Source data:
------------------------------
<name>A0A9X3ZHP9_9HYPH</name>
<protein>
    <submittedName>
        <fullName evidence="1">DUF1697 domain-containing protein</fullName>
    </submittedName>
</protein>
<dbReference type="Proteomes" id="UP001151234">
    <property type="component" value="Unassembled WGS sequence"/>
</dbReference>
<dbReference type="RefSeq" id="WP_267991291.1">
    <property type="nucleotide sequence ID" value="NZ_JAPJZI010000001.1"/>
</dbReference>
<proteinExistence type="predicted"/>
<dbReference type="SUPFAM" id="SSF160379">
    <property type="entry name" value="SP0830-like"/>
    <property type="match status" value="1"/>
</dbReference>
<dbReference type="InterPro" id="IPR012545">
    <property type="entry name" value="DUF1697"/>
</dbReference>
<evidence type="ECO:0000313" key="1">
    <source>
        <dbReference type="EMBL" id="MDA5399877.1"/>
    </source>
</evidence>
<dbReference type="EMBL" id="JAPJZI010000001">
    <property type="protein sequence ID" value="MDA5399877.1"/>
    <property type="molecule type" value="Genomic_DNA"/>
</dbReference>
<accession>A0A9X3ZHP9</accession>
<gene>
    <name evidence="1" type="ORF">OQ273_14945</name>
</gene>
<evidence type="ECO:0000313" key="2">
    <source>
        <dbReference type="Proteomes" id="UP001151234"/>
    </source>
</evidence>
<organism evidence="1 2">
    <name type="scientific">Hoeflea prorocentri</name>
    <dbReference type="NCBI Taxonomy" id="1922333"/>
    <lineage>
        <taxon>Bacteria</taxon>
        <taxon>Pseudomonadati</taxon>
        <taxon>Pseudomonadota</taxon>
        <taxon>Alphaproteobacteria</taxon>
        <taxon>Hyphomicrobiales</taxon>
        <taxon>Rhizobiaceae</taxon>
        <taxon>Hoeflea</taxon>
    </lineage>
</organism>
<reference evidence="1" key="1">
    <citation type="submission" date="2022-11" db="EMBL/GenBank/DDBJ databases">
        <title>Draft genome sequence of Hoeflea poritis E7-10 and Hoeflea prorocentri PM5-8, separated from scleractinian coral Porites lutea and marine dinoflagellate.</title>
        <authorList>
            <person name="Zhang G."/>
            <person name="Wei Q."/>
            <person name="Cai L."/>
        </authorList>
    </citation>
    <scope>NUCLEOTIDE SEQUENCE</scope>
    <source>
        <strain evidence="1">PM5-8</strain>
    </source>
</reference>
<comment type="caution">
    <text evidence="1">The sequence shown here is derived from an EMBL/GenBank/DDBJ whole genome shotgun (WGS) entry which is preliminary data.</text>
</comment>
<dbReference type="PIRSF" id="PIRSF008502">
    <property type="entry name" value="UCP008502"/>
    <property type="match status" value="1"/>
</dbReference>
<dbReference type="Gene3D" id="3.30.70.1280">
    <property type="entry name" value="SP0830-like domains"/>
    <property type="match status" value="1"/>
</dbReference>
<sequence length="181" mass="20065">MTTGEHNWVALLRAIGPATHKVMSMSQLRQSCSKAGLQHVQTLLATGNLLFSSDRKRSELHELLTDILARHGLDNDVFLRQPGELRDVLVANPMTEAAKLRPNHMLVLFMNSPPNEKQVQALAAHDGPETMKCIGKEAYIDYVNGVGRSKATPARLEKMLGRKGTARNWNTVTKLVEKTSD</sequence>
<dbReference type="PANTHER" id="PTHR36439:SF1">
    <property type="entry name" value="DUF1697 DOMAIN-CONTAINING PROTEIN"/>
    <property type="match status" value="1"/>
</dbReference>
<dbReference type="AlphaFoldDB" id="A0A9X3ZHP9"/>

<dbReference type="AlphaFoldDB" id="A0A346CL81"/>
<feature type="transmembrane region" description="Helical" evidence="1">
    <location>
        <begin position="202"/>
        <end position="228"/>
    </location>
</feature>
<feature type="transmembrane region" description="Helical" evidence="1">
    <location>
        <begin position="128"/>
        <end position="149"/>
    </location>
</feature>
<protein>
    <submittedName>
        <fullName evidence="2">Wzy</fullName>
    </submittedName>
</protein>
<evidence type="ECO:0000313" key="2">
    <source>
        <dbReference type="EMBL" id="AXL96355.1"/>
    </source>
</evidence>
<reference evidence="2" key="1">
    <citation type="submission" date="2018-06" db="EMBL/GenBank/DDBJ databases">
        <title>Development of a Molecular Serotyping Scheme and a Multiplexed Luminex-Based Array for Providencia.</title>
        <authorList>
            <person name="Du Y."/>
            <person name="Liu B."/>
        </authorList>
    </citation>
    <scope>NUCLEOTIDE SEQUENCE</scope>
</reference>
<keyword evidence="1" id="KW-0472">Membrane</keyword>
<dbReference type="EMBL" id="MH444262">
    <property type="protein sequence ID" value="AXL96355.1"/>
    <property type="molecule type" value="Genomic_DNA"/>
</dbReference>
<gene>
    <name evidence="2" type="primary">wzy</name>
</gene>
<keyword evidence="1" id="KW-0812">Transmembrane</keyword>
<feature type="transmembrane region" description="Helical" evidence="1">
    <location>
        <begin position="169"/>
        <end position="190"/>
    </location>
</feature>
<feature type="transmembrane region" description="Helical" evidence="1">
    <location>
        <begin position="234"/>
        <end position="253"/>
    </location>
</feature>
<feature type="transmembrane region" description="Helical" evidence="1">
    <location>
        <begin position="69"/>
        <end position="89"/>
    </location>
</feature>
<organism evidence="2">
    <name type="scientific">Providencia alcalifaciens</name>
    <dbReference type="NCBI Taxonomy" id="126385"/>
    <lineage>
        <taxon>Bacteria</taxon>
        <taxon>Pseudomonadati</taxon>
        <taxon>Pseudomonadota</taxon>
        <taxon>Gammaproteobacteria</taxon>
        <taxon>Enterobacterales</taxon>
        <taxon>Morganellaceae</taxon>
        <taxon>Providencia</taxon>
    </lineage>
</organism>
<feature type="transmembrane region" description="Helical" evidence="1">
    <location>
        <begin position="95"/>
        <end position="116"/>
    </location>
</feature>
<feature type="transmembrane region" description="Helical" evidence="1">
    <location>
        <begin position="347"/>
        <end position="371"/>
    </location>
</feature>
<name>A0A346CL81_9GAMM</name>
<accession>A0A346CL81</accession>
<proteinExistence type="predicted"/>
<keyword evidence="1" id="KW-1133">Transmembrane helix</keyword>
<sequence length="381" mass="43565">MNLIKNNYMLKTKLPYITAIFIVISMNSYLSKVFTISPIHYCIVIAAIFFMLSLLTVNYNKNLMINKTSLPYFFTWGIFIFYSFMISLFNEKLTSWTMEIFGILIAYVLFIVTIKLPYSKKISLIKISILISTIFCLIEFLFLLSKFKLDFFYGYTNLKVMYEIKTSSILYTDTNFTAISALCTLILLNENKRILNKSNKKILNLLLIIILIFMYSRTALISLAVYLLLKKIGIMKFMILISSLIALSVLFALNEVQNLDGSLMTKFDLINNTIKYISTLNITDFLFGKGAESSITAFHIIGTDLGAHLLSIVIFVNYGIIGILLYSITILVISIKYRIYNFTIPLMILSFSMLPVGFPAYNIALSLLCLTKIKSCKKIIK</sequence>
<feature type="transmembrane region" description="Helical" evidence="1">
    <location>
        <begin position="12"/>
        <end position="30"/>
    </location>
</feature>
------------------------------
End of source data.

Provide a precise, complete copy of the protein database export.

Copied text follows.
<name>A0A9X3ZHP9_9HYPH</name>
<protein>
    <submittedName>
        <fullName evidence="1">DUF1697 domain-containing protein</fullName>
    </submittedName>
</protein>
<dbReference type="Proteomes" id="UP001151234">
    <property type="component" value="Unassembled WGS sequence"/>
</dbReference>
<dbReference type="RefSeq" id="WP_267991291.1">
    <property type="nucleotide sequence ID" value="NZ_JAPJZI010000001.1"/>
</dbReference>
<proteinExistence type="predicted"/>
<dbReference type="SUPFAM" id="SSF160379">
    <property type="entry name" value="SP0830-like"/>
    <property type="match status" value="1"/>
</dbReference>
<dbReference type="InterPro" id="IPR012545">
    <property type="entry name" value="DUF1697"/>
</dbReference>
<evidence type="ECO:0000313" key="1">
    <source>
        <dbReference type="EMBL" id="MDA5399877.1"/>
    </source>
</evidence>
<dbReference type="EMBL" id="JAPJZI010000001">
    <property type="protein sequence ID" value="MDA5399877.1"/>
    <property type="molecule type" value="Genomic_DNA"/>
</dbReference>
<accession>A0A9X3ZHP9</accession>
<gene>
    <name evidence="1" type="ORF">OQ273_14945</name>
</gene>
<evidence type="ECO:0000313" key="2">
    <source>
        <dbReference type="Proteomes" id="UP001151234"/>
    </source>
</evidence>
<organism evidence="1 2">
    <name type="scientific">Hoeflea prorocentri</name>
    <dbReference type="NCBI Taxonomy" id="1922333"/>
    <lineage>
        <taxon>Bacteria</taxon>
        <taxon>Pseudomonadati</taxon>
        <taxon>Pseudomonadota</taxon>
        <taxon>Alphaproteobacteria</taxon>
        <taxon>Hyphomicrobiales</taxon>
        <taxon>Rhizobiaceae</taxon>
        <taxon>Hoeflea</taxon>
    </lineage>
</organism>
<reference evidence="1" key="1">
    <citation type="submission" date="2022-11" db="EMBL/GenBank/DDBJ databases">
        <title>Draft genome sequence of Hoeflea poritis E7-10 and Hoeflea prorocentri PM5-8, separated from scleractinian coral Porites lutea and marine dinoflagellate.</title>
        <authorList>
            <person name="Zhang G."/>
            <person name="Wei Q."/>
            <person name="Cai L."/>
        </authorList>
    </citation>
    <scope>NUCLEOTIDE SEQUENCE</scope>
    <source>
        <strain evidence="1">PM5-8</strain>
    </source>
</reference>
<comment type="caution">
    <text evidence="1">The sequence shown here is derived from an EMBL/GenBank/DDBJ whole genome shotgun (WGS) entry which is preliminary data.</text>
</comment>
<dbReference type="PIRSF" id="PIRSF008502">
    <property type="entry name" value="UCP008502"/>
    <property type="match status" value="1"/>
</dbReference>
<dbReference type="Gene3D" id="3.30.70.1280">
    <property type="entry name" value="SP0830-like domains"/>
    <property type="match status" value="1"/>
</dbReference>
<sequence length="181" mass="20065">MTTGEHNWVALLRAIGPATHKVMSMSQLRQSCSKAGLQHVQTLLATGNLLFSSDRKRSELHELLTDILARHGLDNDVFLRQPGELRDVLVANPMTEAAKLRPNHMLVLFMNSPPNEKQVQALAAHDGPETMKCIGKEAYIDYVNGVGRSKATPARLEKMLGRKGTARNWNTVTKLVEKTSD</sequence>
<dbReference type="PANTHER" id="PTHR36439:SF1">
    <property type="entry name" value="DUF1697 DOMAIN-CONTAINING PROTEIN"/>
    <property type="match status" value="1"/>
</dbReference>
<dbReference type="AlphaFoldDB" id="A0A9X3ZHP9"/>

<dbReference type="AlphaFoldDB" id="A0A346CL81"/>
<feature type="transmembrane region" description="Helical" evidence="1">
    <location>
        <begin position="202"/>
        <end position="228"/>
    </location>
</feature>
<feature type="transmembrane region" description="Helical" evidence="1">
    <location>
        <begin position="128"/>
        <end position="149"/>
    </location>
</feature>
<protein>
    <submittedName>
        <fullName evidence="2">Wzy</fullName>
    </submittedName>
</protein>
<evidence type="ECO:0000313" key="2">
    <source>
        <dbReference type="EMBL" id="AXL96355.1"/>
    </source>
</evidence>
<reference evidence="2" key="1">
    <citation type="submission" date="2018-06" db="EMBL/GenBank/DDBJ databases">
        <title>Development of a Molecular Serotyping Scheme and a Multiplexed Luminex-Based Array for Providencia.</title>
        <authorList>
            <person name="Du Y."/>
            <person name="Liu B."/>
        </authorList>
    </citation>
    <scope>NUCLEOTIDE SEQUENCE</scope>
</reference>
<keyword evidence="1" id="KW-0472">Membrane</keyword>
<dbReference type="EMBL" id="MH444262">
    <property type="protein sequence ID" value="AXL96355.1"/>
    <property type="molecule type" value="Genomic_DNA"/>
</dbReference>
<gene>
    <name evidence="2" type="primary">wzy</name>
</gene>
<keyword evidence="1" id="KW-0812">Transmembrane</keyword>
<feature type="transmembrane region" description="Helical" evidence="1">
    <location>
        <begin position="169"/>
        <end position="190"/>
    </location>
</feature>
<feature type="transmembrane region" description="Helical" evidence="1">
    <location>
        <begin position="234"/>
        <end position="253"/>
    </location>
</feature>
<feature type="transmembrane region" description="Helical" evidence="1">
    <location>
        <begin position="69"/>
        <end position="89"/>
    </location>
</feature>
<organism evidence="2">
    <name type="scientific">Providencia alcalifaciens</name>
    <dbReference type="NCBI Taxonomy" id="126385"/>
    <lineage>
        <taxon>Bacteria</taxon>
        <taxon>Pseudomonadati</taxon>
        <taxon>Pseudomonadota</taxon>
        <taxon>Gammaproteobacteria</taxon>
        <taxon>Enterobacterales</taxon>
        <taxon>Morganellaceae</taxon>
        <taxon>Providencia</taxon>
    </lineage>
</organism>
<feature type="transmembrane region" description="Helical" evidence="1">
    <location>
        <begin position="95"/>
        <end position="116"/>
    </location>
</feature>
<feature type="transmembrane region" description="Helical" evidence="1">
    <location>
        <begin position="347"/>
        <end position="371"/>
    </location>
</feature>
<name>A0A346CL81_9GAMM</name>
<accession>A0A346CL81</accession>
<proteinExistence type="predicted"/>
<keyword evidence="1" id="KW-1133">Transmembrane helix</keyword>
<sequence length="381" mass="43565">MNLIKNNYMLKTKLPYITAIFIVISMNSYLSKVFTISPIHYCIVIAAIFFMLSLLTVNYNKNLMINKTSLPYFFTWGIFIFYSFMISLFNEKLTSWTMEIFGILIAYVLFIVTIKLPYSKKISLIKISILISTIFCLIEFLFLLSKFKLDFFYGYTNLKVMYEIKTSSILYTDTNFTAISALCTLILLNENKRILNKSNKKILNLLLIIILIFMYSRTALISLAVYLLLKKIGIMKFMILISSLIALSVLFALNEVQNLDGSLMTKFDLINNTIKYISTLNITDFLFGKGAESSITAFHIIGTDLGAHLLSIVIFVNYGIIGILLYSITILVISIKYRIYNFTIPLMILSFSMLPVGFPAYNIALSLLCLTKIKSCKKIIK</sequence>
<feature type="transmembrane region" description="Helical" evidence="1">
    <location>
        <begin position="12"/>
        <end position="30"/>
    </location>
</feature>